Filmmaker Fisher Stevens discusses his return to feature filmmaking with the Justin Timberlake-starring ‘Palmer’, releasing this Friday
Fisher Stevens has been carrying the weight of Palmer on his shoulders for over four years; he was given a list of eight actors to choose from, to get the desired budget. He began shooting with a different set of actors, however, the budget split up forcing them to stall the project. A documentary filmmaker, Stevens was well-aware that he was in the business of heartbreaks. He, in fact, turned down movies that came his way as an actor. “But I knew that I had to make this film one way or the other and I kept persevering,” says Stevens over a roundtable Zoom interview, ahead of the release of Palmer, which drops on Apple TV+ this Friday.
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Stevens was shooting for a Leonardo DiCaprio-produced documentary (which marks their second collaboration after Before the Flood) on electric car racing when he sent Palmer’s script to DiCaprio’s manager. “They also represented Justin [Timberlake]. He read the script when he was on a tour and we started working with the writer [Cheryl Guerriero]. When Justin came in, we knew we would get a certain amount of money.”
Palmer revolves around Eddie Palmer (Justin Timberlake), a once college football star and an ex-convict who returns to normal life, and tries to get his life back together. Palmer forms an unusual relationship with a boy, Sam, (Ryder Allen), who is constantly ridiculed for their gender-nonconformity. Through Sam, Palmer finds a sense of purpose. When Stevens met with Guerriero, he was told that the script was loosely based on real-life persons that she met. “In that sense, this is a homemade and handmade film,” he laughs.
Stevens, however, says that the reason he was desperate to make Palmer was because of his nephew (Max), who, at the age of seven, was similar to Sam. “He played with dolls and dressed like a girl. When I read Palmer, I thought this story needs to be told…about these kids,” he says, adding, “When you are seven, you are who you are.”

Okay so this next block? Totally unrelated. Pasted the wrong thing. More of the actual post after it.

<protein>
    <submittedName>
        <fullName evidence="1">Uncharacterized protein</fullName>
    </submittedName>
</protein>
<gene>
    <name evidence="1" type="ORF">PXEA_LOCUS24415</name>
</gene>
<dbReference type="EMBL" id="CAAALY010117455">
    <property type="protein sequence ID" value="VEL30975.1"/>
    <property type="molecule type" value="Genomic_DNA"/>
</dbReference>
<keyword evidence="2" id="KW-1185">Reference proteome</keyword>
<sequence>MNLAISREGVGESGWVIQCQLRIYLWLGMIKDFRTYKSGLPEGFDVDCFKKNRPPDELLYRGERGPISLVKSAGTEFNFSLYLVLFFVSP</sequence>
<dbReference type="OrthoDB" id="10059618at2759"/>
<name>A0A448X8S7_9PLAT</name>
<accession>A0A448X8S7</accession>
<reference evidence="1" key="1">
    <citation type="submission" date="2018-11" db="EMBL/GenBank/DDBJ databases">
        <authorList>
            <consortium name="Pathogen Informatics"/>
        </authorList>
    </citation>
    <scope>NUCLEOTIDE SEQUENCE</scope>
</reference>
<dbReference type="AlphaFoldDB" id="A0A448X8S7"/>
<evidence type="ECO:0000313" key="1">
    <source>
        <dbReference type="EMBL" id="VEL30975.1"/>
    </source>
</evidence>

Unlike his nephew who lived in a “liberal part of America in Chicago”, Palmer is set against a conservative background in “a so-called red state”. That, Stevens says, was another reason for him to make this movie. “When [Donald] Trump was elected, I was in shock but I realised I didn’t know much about my country,” he says, “This movie is a wake-up call to parents who expect their son/daughter to be and behave in a certain way. We didn’t want to judge Sam for who he is, rather, we wanted to present him as he is.”
The third reason why Stevens wanted to tell this story was for Palmer’s larger theme of incarceration. He says he worked closely with Justin Timberlake to bring about a certain authenticity to the milieu and to the characters, given his experience in the field of documentary. “He [Justin] got into a dark space. Every day after work, he would work for the next day’s shoot and we would sit and discuss. Since he is a performer, he is incredibly discipled,” says the Academy Award winner for The Cove, “Incarceration is a big problem in America. It is even more harder for someone who returns to regular life. That feeling of being perceived as a piece of garbage is something real.”